The region 140 is formed of a material different from the quantum-well region 130. An insulator material, e.g., a glass material or polymide, may be used to construct the region 140. The regions 130 and 140 are divided by a slanted surface 150 that forms an angle with respect to the substrate 120. The surface 150 is designed to be reflective to the radiation to be detected. The angle of the surface 150 is set to reflect radiation incident from the side of the substrate 110 at one or a range of incident angles to propagate in the quantum-well region 130 in a direction that is substantially parallel to the quantum-well layers.

The device 100 further includes another conductive contact layer 160 over the quantum-well region 130 which is used to provide a potential different from that on the contact layer 120 to bias the quantum-well region 140. A metallic ohmic layer 170 is formed atop the contact layer 160 to supply the electrical potential to the contact layer 160. The metallic layer 170 covers at least the contact layer 160 and may also cover the surface of the non-radiation-sensing region 140 as shown in FIG. 1. Above the metallic layer 170 is one or more circuit layers 190 that are formed on a silicon substrate to receive and process the radiation-induced output signal generated in the quantum-well region 130. A layer of indium bumps 180 may be formed over the metallic layer to provide an electrical interface between the circuit layer 190 and the quantum-well region 130. Each pixel has one indium bump 180.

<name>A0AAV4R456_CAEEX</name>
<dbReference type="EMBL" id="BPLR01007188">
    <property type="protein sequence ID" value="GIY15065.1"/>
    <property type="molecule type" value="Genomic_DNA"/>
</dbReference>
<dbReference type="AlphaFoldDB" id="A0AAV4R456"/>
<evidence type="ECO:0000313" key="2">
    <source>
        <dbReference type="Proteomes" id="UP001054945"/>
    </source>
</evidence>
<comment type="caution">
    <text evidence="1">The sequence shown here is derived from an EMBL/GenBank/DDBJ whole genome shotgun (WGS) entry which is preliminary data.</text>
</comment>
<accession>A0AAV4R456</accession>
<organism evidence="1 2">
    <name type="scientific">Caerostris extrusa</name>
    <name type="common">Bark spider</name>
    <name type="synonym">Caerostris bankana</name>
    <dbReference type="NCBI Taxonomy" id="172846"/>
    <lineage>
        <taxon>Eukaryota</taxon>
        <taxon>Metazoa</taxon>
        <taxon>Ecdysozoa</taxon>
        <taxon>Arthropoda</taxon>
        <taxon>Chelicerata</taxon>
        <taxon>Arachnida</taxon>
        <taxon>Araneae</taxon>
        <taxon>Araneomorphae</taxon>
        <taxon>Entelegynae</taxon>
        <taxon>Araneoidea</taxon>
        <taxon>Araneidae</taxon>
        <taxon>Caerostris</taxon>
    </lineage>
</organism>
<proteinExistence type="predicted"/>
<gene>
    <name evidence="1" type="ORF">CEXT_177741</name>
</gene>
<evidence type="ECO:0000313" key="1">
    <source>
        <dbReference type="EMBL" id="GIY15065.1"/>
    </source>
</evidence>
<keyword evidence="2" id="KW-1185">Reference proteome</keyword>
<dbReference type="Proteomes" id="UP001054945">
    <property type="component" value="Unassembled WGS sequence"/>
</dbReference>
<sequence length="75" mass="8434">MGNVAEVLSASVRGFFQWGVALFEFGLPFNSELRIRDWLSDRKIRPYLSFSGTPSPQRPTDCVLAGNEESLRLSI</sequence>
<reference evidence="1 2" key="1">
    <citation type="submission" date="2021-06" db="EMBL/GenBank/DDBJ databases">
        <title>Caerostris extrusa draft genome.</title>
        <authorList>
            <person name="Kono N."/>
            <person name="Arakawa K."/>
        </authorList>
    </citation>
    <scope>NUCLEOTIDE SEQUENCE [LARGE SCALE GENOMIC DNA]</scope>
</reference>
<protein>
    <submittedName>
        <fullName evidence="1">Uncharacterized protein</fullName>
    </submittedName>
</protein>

When the incident radiation is polarized, either the device 100 or the incident polarization may be rotated to ensure that the polarization of the reflected radiation in the quantum-well region 130 is substantially perpendicular to the quantum-well layers. In the latter, a polarization rotating element 102 may be placed in front of the substrate 110 to control the incident polarization.

An additional reflective surface 152 may be desirable to efficiently use the quantum-well region 130 in the device 100 of FIG. 1. The additional reflective surface 152 is also slanted to form an angle with respect to the substrate 110. Incident radiation impinging the additional reflective surface 152 is reflected to travel along the quantum-well layers in the region 130 towards the reflective surface 150. This configuration of two opposing reflective surfaces increases the active area for receiving and converting the radiation into a state with a detectable polarization.

FIG. 2 shows another embodiment of an intraband quantum-well sensing device 200 that has an array of pyramid-like quantum-well regions 230 based on the above 2-reflective surface configuration. Each quantum-well region 230 has two slanted reflective surfaces 232 and 234 to form a pyramid-like structure. The fabrication of the quantum well structure may use the PMMA pattern transfer technology. Pyramid regions 230 can be fabricated on PMMA spun over GaAs epitaxial materials by using e-beam lithograph and PMMA development. This pattern will then be transferred to epitaxially grown GaAs by using ECR plasma reactive ion etching. Non-radiation-sensing regions 240 fill in the voids between the quantum-well regions 230 with a different material such as an insulator.

On top of each quantum region 230, a small flat surface 236 is formed between the surfaces 232 and 234 to support a conductive contact layer 260 (e.g., heavily-doped semiconductor like GaAs). A metallic contact layer 270 is formed to cover all contact layers 260 and the top surface of the non-radiation-sensing regions 240. The angle of slanted surfaces 232 and 234 may be around 45 to receive radiation incident at a direction substantially perpendicular to the substrate 110.

In operation, the two reflective surfaces 232 and 234 in each region 230 reflect all received radiation to propagate either substantially parallel to the quantum-well layers or at angles with respect to the quantum-well layers. Such reflected radiation becomes absorbable.